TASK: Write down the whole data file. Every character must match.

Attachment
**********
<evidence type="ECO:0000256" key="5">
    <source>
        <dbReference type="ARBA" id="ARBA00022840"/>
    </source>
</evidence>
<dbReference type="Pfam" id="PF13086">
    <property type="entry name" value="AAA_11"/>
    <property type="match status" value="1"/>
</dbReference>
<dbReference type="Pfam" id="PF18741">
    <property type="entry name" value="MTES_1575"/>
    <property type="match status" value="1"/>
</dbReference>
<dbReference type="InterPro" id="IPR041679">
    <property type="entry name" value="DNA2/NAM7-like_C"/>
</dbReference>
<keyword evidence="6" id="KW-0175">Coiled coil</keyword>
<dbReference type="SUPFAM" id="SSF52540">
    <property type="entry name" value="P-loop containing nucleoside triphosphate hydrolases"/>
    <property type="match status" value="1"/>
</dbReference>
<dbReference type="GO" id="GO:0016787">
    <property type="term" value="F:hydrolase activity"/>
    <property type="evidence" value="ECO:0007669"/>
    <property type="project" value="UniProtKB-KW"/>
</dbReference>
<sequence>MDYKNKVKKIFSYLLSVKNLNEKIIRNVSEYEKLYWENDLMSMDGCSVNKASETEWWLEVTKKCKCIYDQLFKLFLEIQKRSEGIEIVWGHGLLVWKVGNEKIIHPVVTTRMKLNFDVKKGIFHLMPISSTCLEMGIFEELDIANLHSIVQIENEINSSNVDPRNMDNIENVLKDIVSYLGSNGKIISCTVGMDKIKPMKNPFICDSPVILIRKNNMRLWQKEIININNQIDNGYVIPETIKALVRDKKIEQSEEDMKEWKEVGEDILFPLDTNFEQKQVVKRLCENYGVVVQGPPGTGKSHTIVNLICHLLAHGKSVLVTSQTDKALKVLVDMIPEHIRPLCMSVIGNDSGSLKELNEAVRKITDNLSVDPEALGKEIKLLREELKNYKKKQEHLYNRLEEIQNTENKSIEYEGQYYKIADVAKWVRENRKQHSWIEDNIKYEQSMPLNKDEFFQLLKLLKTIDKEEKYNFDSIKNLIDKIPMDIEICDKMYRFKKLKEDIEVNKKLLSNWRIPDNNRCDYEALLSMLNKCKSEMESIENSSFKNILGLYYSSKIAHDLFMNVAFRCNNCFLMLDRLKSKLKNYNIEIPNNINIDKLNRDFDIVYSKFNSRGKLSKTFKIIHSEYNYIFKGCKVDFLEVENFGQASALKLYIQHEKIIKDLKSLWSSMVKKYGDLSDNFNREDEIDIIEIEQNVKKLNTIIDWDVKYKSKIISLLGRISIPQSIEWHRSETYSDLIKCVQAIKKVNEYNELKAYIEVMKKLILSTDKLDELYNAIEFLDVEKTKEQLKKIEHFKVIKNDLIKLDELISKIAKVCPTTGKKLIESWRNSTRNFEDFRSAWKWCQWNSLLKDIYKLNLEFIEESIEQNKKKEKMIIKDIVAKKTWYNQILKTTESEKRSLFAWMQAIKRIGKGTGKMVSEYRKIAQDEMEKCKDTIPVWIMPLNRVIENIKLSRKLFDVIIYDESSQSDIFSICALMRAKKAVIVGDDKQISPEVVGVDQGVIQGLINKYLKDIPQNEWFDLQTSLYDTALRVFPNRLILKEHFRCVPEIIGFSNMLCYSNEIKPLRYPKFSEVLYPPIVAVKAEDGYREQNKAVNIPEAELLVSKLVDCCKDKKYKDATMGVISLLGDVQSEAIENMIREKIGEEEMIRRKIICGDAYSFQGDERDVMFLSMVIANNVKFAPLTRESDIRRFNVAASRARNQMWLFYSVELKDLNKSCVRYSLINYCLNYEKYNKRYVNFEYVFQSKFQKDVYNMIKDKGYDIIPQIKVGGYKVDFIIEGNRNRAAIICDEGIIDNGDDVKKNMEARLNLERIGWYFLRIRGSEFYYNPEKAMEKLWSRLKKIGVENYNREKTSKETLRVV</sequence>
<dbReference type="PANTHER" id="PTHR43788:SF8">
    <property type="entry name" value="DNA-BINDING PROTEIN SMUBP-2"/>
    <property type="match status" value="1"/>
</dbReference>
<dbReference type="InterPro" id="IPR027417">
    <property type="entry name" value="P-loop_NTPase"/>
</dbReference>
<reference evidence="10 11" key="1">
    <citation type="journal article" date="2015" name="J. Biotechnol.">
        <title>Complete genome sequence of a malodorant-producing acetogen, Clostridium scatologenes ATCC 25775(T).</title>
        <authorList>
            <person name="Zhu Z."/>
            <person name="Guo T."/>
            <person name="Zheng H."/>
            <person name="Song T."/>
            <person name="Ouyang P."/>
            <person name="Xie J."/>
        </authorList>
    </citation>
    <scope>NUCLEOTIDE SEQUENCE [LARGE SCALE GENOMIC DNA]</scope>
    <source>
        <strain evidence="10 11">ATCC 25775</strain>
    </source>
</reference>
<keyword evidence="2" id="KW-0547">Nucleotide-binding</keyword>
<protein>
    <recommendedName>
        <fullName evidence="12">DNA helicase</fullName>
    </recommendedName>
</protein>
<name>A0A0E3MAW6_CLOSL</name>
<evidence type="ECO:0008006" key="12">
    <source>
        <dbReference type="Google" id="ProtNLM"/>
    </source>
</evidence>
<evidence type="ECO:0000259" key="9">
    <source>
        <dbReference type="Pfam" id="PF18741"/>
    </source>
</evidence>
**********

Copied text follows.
<evidence type="ECO:0000256" key="5">
    <source>
        <dbReference type="ARBA" id="ARBA00022840"/>
    </source>
</evidence>
<dbReference type="Pfam" id="PF13086">
    <property type="entry name" value="AAA_11"/>
    <property type="match status" value="1"/>
</dbReference>
<dbReference type="Pfam" id="PF18741">
    <property type="entry name" value="MTES_1575"/>
    <property type="match status" value="1"/>
</dbReference>
<dbReference type="InterPro" id="IPR041679">
    <property type="entry name" value="DNA2/NAM7-like_C"/>
</dbReference>
<keyword evidence="6" id="KW-0175">Coiled coil</keyword>
<dbReference type="SUPFAM" id="SSF52540">
    <property type="entry name" value="P-loop containing nucleoside triphosphate hydrolases"/>
    <property type="match status" value="1"/>
</dbReference>
<dbReference type="GO" id="GO:0016787">
    <property type="term" value="F:hydrolase activity"/>
    <property type="evidence" value="ECO:0007669"/>
    <property type="project" value="UniProtKB-KW"/>
</dbReference>
<sequence>MDYKNKVKKIFSYLLSVKNLNEKIIRNVSEYEKLYWENDLMSMDGCSVNKASETEWWLEVTKKCKCIYDQLFKLFLEIQKRSEGIEIVWGHGLLVWKVGNEKIIHPVVTTRMKLNFDVKKGIFHLMPISSTCLEMGIFEELDIANLHSIVQIENEINSSNVDPRNMDNIENVLKDIVSYLGSNGKIISCTVGMDKIKPMKNPFICDSPVILIRKNNMRLWQKEIININNQIDNGYVIPETIKALVRDKKIEQSEEDMKEWKEVGEDILFPLDTNFEQKQVVKRLCENYGVVVQGPPGTGKSHTIVNLICHLLAHGKSVLVTSQTDKALKVLVDMIPEHIRPLCMSVIGNDSGSLKELNEAVRKITDNLSVDPEALGKEIKLLREELKNYKKKQEHLYNRLEEIQNTENKSIEYEGQYYKIADVAKWVRENRKQHSWIEDNIKYEQSMPLNKDEFFQLLKLLKTIDKEEKYNFDSIKNLIDKIPMDIEICDKMYRFKKLKEDIEVNKKLLSNWRIPDNNRCDYEALLSMLNKCKSEMESIENSSFKNILGLYYSSKIAHDLFMNVAFRCNNCFLMLDRLKSKLKNYNIEIPNNINIDKLNRDFDIVYSKFNSRGKLSKTFKIIHSEYNYIFKGCKVDFLEVENFGQASALKLYIQHEKIIKDLKSLWSSMVKKYGDLSDNFNREDEIDIIEIEQNVKKLNTIIDWDVKYKSKIISLLGRISIPQSIEWHRSETYSDLIKCVQAIKKVNEYNELKAYIEVMKKLILSTDKLDELYNAIEFLDVEKTKEQLKKIEHFKVIKNDLIKLDELISKIAKVCPTTGKKLIESWRNSTRNFEDFRSAWKWCQWNSLLKDIYKLNLEFIEESIEQNKKKEKMIIKDIVAKKTWYNQILKTTESEKRSLFAWMQAIKRIGKGTGKMVSEYRKIAQDEMEKCKDTIPVWIMPLNRVIENIKLSRKLFDVIIYDESSQSDIFSICALMRAKKAVIVGDDKQISPEVVGVDQGVIQGLINKYLKDIPQNEWFDLQTSLYDTALRVFPNRLILKEHFRCVPEIIGFSNMLCYSNEIKPLRYPKFSEVLYPPIVAVKAEDGYREQNKAVNIPEAELLVSKLVDCCKDKKYKDATMGVISLLGDVQSEAIENMIREKIGEEEMIRRKIICGDAYSFQGDERDVMFLSMVIANNVKFAPLTRESDIRRFNVAASRARNQMWLFYSVELKDLNKSCVRYSLINYCLNYEKYNKRYVNFEYVFQSKFQKDVYNMIKDKGYDIIPQIKVGGYKVDFIIEGNRNRAAIICDEGIIDNGDDVKKNMEARLNLERIGWYFLRIRGSEFYYNPEKAMEKLWSRLKKIGVENYNREKTSKETLRVV</sequence>
<dbReference type="PANTHER" id="PTHR43788:SF8">
    <property type="entry name" value="DNA-BINDING PROTEIN SMUBP-2"/>
    <property type="match status" value="1"/>
</dbReference>
<dbReference type="InterPro" id="IPR027417">
    <property type="entry name" value="P-loop_NTPase"/>
</dbReference>
<reference evidence="10 11" key="1">
    <citation type="journal article" date="2015" name="J. Biotechnol.">
        <title>Complete genome sequence of a malodorant-producing acetogen, Clostridium scatologenes ATCC 25775(T).</title>
        <authorList>
            <person name="Zhu Z."/>
            <person name="Guo T."/>
            <person name="Zheng H."/>
            <person name="Song T."/>
            <person name="Ouyang P."/>
            <person name="Xie J."/>
        </authorList>
    </citation>
    <scope>NUCLEOTIDE SEQUENCE [LARGE SCALE GENOMIC DNA]</scope>
    <source>
        <strain evidence="10 11">ATCC 25775</strain>
    </source>
</reference>
<keyword evidence="2" id="KW-0547">Nucleotide-binding</keyword>
<protein>
    <recommendedName>
        <fullName evidence="12">DNA helicase</fullName>
    </recommendedName>
</protein>
<name>A0A0E3MAW6_CLOSL</name>
<evidence type="ECO:0008006" key="12">
    <source>
        <dbReference type="Google" id="ProtNLM"/>
    </source>
</evidence>
<evidence type="ECO:0000259" key="9">
    <source>
        <dbReference type="Pfam" id="PF18741"/>
    </source>
</evidence>